screw up. So the dictionary definition of requirements is something mandatory or obligatory. So apparently, they're not required. It's more like wishes.
Carol: I think in some cases that's the case, that…And we sometimes as an industry get caught up in the terminology. And extreme programming, from what I've seen, has its own set of terminology as well.
Kent: Well, where there was a concept that fit precisely, we certainly use it. But where the concepts weren't…Where we wanted a concept with a little different flavor to it, we borrowed words from elsewhere. Like the word for the features that we use in XP is "stories." And it's emphasizing the role…At the level of planning, the role of the business person is to tell stories about what the system ought to do, and the role of the programmer is to listen carefully to those stories. Now, picking that word "story," I was trying to emphasize this idea that we're talking about a human, social process. This isn't requirements capture, it's more like this thing that's been going on for 10,000 or 20,000 years around the campfire, where the important things get passed from one person to another in the form of stories.
Carol: Would you say that stories are the same as rational loads, or use cases?
Kent: No, I don't think they are at all. The most important difference is political. Any time you introduce a complicated piece of technology, you create a group of political haves and have-nots. So you have the people who know how to run the tools, suddenly have power in the project. Unfortunately, the skill to use those tools, or the desire to learn to use those tools, is completely orthogonal to the ability to actually make decent decisions. So use cases, not in concept but as I see them practiced, become something that's very technical. And the programmers typically are the only ones with the patience to figure out what all the different sections are, and what format they should be in, and how to use the tools. So all of a sudden, you have all these programmers running around, making what are essentially business decisions.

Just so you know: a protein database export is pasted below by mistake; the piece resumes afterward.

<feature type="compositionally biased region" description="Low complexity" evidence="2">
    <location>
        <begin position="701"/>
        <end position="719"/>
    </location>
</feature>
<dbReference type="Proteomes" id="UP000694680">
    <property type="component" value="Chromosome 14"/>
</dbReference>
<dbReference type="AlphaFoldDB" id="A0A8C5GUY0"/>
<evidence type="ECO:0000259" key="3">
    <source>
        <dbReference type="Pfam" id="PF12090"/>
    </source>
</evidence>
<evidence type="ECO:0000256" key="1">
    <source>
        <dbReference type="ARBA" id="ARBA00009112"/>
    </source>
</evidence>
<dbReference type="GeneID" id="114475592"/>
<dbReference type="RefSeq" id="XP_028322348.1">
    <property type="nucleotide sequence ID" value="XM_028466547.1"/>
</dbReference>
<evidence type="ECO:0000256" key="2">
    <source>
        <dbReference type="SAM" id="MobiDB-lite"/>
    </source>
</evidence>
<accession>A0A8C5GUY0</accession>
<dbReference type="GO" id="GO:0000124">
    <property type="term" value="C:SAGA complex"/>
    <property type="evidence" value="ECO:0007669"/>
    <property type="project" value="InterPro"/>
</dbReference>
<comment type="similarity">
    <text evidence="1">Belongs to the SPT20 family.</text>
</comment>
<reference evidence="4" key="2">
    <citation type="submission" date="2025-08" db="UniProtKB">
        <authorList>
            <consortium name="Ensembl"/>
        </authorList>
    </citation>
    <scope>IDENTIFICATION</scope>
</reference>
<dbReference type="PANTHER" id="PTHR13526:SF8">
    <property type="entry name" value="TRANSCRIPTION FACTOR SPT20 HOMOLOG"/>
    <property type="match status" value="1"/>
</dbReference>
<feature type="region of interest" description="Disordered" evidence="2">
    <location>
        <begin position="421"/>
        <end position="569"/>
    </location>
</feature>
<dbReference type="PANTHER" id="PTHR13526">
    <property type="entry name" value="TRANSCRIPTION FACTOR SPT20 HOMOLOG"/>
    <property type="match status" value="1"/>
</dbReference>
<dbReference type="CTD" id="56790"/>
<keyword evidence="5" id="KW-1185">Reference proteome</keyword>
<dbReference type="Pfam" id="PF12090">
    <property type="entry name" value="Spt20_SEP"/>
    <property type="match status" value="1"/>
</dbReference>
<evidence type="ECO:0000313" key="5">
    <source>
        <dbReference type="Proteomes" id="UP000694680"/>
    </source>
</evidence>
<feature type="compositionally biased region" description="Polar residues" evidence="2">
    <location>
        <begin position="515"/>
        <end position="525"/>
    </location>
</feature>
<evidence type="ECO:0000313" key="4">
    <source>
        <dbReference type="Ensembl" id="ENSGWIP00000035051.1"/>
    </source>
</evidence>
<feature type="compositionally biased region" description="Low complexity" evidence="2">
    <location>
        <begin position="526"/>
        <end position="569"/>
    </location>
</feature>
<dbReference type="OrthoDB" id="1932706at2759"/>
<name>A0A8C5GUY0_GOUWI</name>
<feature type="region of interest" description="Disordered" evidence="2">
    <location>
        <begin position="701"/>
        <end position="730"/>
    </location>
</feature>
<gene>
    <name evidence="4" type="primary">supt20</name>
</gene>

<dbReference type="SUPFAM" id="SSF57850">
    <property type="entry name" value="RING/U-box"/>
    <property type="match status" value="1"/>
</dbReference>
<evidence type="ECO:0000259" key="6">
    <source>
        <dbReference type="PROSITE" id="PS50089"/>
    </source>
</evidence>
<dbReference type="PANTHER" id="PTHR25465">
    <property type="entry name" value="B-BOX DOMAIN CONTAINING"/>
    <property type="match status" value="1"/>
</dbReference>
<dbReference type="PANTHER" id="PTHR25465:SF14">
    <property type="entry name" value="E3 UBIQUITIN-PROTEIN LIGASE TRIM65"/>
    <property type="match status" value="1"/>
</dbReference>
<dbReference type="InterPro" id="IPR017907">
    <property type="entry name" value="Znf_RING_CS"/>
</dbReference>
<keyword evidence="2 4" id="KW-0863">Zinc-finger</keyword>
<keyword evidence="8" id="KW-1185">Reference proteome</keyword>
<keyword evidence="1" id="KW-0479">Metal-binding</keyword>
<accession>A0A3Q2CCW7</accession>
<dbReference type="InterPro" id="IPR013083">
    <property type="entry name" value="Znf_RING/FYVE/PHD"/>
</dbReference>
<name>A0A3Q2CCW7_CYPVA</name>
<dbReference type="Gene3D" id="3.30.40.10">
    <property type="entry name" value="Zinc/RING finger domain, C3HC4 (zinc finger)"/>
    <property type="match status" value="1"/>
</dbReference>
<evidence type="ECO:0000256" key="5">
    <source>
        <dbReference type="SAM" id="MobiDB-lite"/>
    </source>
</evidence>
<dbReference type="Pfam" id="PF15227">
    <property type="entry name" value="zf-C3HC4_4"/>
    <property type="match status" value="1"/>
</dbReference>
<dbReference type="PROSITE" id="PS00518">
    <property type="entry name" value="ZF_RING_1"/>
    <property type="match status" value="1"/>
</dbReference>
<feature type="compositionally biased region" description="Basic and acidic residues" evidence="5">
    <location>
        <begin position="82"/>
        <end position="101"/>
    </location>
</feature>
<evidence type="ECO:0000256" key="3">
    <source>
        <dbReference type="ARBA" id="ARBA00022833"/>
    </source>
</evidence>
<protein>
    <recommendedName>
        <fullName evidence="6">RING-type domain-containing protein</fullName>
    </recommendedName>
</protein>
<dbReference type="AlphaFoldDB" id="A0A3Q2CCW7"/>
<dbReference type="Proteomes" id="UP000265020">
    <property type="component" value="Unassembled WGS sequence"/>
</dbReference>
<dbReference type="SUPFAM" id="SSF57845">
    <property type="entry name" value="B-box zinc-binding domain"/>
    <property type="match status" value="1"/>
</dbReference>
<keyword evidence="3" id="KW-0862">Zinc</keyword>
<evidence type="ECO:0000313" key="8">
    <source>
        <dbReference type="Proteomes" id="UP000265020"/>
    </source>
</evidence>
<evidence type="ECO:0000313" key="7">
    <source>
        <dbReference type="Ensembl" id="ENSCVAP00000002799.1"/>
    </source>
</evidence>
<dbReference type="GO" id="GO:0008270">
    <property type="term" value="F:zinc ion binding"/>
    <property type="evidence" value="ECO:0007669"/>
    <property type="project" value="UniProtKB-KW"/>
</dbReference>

Kent: So the biggest difference between stories and use cases is one of the balance of political power. Practically speaking, they're quite different also. The use cases oftentimes, early on in the project, gather a lot of detail, and the stories gather detail rather more slowly. At first, it's just a name and an estimate on a card. As time goes on, maybe they'll get a little more detailed, and it's not until one of those weeks in which that story is picked that the rest of the detail gets fleshed out. And at that point, it becomes much more detailed than a use case, because you drive it all the way down to actual automated test cases that will demonstrate the presence of that story in the system.
Carol: Now, one of the things that I've heard, that was given to me as an analogy of what XP is really intended for, is that if I want to go from Santa Cruz to Tampa, and my user, or the person that's defining my trip says, "You must go from Santa Cruz to Tampa." And in traditional development, we'd sit down and we'd chart out, essentially using the AAA Trip-Tiks or something, exactly where we're going to go, where we're going to stop every night, and it's going to keep going like that. And when we finally finish that, and we get in the car,